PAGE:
Last Updated on March 4, 2008
In order to make sure that future generations appreciate and understand our historical legacy, we have to ensure that we are teaching ancient languages in the most appropriate manner possible.
Here’s a thought provoking piece from the SBL site…
Society of Biblical Literature: “Even if not as ‘useful,’ and proportionally much less popular than modern languages, in absolute numbers there is still a considerable interest in learning ancient languages. The demand is answered with a plethora of popular as well as academic textbooks, programs, and courses, some of them attempting to exploit the latest information technologies. This recent supply of IT based programs should not, however, mislead, us into assuming that the emergence of real new approaches in imparting ancient languages has occurred. Students’ achievements, their facility in accessing the classical texts, and their overall satisfaction have not necessarily improved. Moreover, there is hardly any research to be found dedicated specifically to ancient language pedagogy. In spite of this apparently thin layer of modern technology, the teaching of ancient languages is usually characterized by conservative pedagogical notions and methods in need of reexamination and much change.”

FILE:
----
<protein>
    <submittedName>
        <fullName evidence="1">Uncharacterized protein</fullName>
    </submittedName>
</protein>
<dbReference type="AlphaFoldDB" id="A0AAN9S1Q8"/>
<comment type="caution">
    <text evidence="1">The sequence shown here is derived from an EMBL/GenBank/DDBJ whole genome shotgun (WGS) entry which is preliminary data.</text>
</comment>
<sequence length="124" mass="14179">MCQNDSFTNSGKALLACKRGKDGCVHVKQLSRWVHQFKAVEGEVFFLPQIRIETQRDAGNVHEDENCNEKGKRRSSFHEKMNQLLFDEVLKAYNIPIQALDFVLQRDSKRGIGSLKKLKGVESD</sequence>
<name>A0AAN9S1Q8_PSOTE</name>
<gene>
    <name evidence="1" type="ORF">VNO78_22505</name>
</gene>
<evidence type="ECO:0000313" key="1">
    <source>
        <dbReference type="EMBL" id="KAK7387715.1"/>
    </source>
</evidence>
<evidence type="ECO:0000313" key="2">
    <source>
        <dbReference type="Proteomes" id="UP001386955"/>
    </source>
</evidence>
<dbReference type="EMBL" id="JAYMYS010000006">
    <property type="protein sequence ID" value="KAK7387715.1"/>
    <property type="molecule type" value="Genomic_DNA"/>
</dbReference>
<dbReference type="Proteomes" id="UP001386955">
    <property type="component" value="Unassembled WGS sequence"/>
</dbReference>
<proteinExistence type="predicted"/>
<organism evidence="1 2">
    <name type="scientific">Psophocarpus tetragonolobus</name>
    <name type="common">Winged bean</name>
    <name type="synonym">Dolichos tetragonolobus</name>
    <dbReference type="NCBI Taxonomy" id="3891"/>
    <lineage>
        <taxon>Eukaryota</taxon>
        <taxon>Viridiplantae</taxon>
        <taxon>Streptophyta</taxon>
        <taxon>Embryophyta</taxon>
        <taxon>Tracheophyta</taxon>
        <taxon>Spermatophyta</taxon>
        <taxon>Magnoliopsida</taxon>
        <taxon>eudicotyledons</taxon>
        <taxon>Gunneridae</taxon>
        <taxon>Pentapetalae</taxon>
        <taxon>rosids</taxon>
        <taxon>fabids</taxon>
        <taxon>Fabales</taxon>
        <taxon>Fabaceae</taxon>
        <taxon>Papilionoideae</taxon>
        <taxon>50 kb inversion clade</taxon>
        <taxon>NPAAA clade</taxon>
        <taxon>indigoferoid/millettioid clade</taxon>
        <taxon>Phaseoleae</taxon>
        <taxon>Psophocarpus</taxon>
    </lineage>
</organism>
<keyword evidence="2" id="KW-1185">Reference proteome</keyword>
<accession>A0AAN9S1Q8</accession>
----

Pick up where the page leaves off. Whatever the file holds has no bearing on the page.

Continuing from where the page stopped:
I remember initially hating Attic Greek due to the insistence of memorization and vocabulary. Hopefully, new paradigms from other disciplines will inform how ancient languages are being taught in colleges and universities so that students will continue to be intrigued by the lure of the past.